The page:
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Vari Mu - Vocal Help
Old 4 weeks ago
  #1
Gear Addict
 

Vari Mu - Vocal Help

I have been enjoying a vari mu compressor and have a question regarding a specific vocal issue I have encountered.

There is a peak at around 2.08 in the linked, downloadable vocal track that my comp misses with the result being an increased peak due to the overall volume increase. I don't believe the vocal issue, which is a loud "I" after a pause, is that uncommon.

I only have one model vari mu, am wondering if my next comp should be a faster vari mu comp or another type (not keen on VCA) that does not sacrifice sound for speed. I don't really want to have to chain a second comp (1176) before or after my comp to address the peak and I would prefer to use hardware vs software.

If anyone downloads and runs the file; how do your vari mu, optical, etc. comps handle the peak?

What comps are worth a try?

https://soundcloud.com/junior-music-...render/s-igiYZ
Old 4 weeks ago
  #2
Gear Guru
 
Brent Hahn's Avatar
 

Yup, they'll do that. Does the one you have now have a side chain input?
Old 4 weeks ago
  #3
Gear Head
 

If it is just the one peak that the compressor misses and I like the sound of it everywhere else, I would just turn down that syllable before reaching for another compressor
Old 4 weeks ago
  #4
Gear Addict
 

There is no side chain input.

Quote:
Originally Posted by Brent Hahn View Post
Yup, they'll do that. Does the one you have now have a side chain input?
Old 4 weeks ago
  #5
Gear Addict
 

That is exactly what I have done for the mix but, the engineer in me says, unless the peak is a rare anomaly (I don't believe it is), there is likely a tool better suited to this task.

VT-7, Pure Mu, Unfairchild, maybe BG2 or BG1 or, going in another direction TG1, Zener others...

Quote:
Originally Posted by Superb View Post
If it is just the one peak that the compressor misses and I like the sound of it everywhere else, I would just turn down that syllable before reaching for another compressor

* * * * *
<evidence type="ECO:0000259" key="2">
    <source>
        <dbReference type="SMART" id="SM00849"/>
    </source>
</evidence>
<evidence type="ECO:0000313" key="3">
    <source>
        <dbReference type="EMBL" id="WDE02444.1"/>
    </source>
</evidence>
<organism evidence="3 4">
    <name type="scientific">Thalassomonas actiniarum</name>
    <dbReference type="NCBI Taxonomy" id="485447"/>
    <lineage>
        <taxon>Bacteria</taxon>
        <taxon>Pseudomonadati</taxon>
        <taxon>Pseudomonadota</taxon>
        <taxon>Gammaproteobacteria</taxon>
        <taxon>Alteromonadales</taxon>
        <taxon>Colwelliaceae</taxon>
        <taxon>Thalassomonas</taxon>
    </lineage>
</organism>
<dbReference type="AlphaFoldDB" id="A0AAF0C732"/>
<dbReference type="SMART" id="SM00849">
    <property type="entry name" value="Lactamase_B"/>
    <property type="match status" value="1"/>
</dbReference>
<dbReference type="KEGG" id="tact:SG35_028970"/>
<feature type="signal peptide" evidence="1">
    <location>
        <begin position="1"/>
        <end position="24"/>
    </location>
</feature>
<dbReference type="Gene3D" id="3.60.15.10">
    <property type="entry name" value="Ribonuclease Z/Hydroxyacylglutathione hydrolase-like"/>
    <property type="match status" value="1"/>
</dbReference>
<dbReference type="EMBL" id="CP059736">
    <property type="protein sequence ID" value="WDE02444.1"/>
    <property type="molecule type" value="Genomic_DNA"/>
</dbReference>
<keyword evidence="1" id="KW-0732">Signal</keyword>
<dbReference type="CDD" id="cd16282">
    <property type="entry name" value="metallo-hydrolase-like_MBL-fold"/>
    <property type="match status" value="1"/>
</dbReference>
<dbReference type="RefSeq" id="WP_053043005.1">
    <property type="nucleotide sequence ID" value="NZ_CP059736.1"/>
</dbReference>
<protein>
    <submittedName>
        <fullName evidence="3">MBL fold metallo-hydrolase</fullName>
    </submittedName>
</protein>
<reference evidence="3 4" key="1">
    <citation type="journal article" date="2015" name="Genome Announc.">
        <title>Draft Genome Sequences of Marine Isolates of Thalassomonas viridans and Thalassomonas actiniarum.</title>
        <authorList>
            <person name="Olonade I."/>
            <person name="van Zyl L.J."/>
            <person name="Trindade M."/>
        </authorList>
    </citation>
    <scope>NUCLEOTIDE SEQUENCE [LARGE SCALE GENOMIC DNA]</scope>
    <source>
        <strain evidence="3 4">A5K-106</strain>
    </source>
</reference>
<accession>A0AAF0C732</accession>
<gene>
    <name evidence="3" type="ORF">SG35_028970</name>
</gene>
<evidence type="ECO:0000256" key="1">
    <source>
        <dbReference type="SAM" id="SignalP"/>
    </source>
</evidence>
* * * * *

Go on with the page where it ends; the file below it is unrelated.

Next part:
Last edited by StevenLMorgan; 4 weeks ago at 08:46 PM..
Old 4 weeks ago
  #6
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thismercifulfate's Avatar
Just use clip gain and/or volume automation. A vari-mu is not a peak limiter and should never be expected to behave as such.
Old 4 weeks ago
  #7
Gear Addict
 

I don't disagree however, before giving in, accepting the issue and manual workarounds, it is worth a GS thread to explore options.

So far, the issue is acknowledged. I am hoping to hear from those who have found a compressor that might address the issue.

Through a GS search, VT-7, Pure-Mu and Fairchild/Unfairchild are mentioned as extremely fast tube compressors and there are owners who post. It would be great if someone would offer to run the file.

Again, I am not limiting the search to vari-mu, I would prefer tube although I am not discounting anything except VCA at this time.

Quote:
Originally Posted by thismercifulfate View Post
Just use clip gain and/or volume automation. A vari-mu is not a peak limiter and should never be expected to behave as such.

Last edited by StevenLMorgan; 4 weeks ago at 11:13 PM..
Old 4 weeks ago
  #8
Gear Nut
 

I personally like the two comp approach with a FET comp first to tame peaks and then a varimu or optical after to smooth it out. I agree that even with the best of setups, the occasional transient gets through and I need to adjust in clip gain.
Old 4 weeks ago
  #9
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loji's Avatar
Knif pureMu can be very fast ...
Old 4 weeks ago
  #10
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Brent Hahn's Avatar
 

Quote:
Originally Posted by StevenLMorgan View Post
There is no side chain input.
The reason I ask is, I've used a couple different La2a's that had been modded to accept a side chain input. The idea being that you copy the track in question, slide the copy earlier by, say, 150 ms, and use that to feed the side chain. It makes the attack time much faster. You can, in fact, move the copy track early enough that the compressor will react before a peak hits it -- not even an 1176 can do that.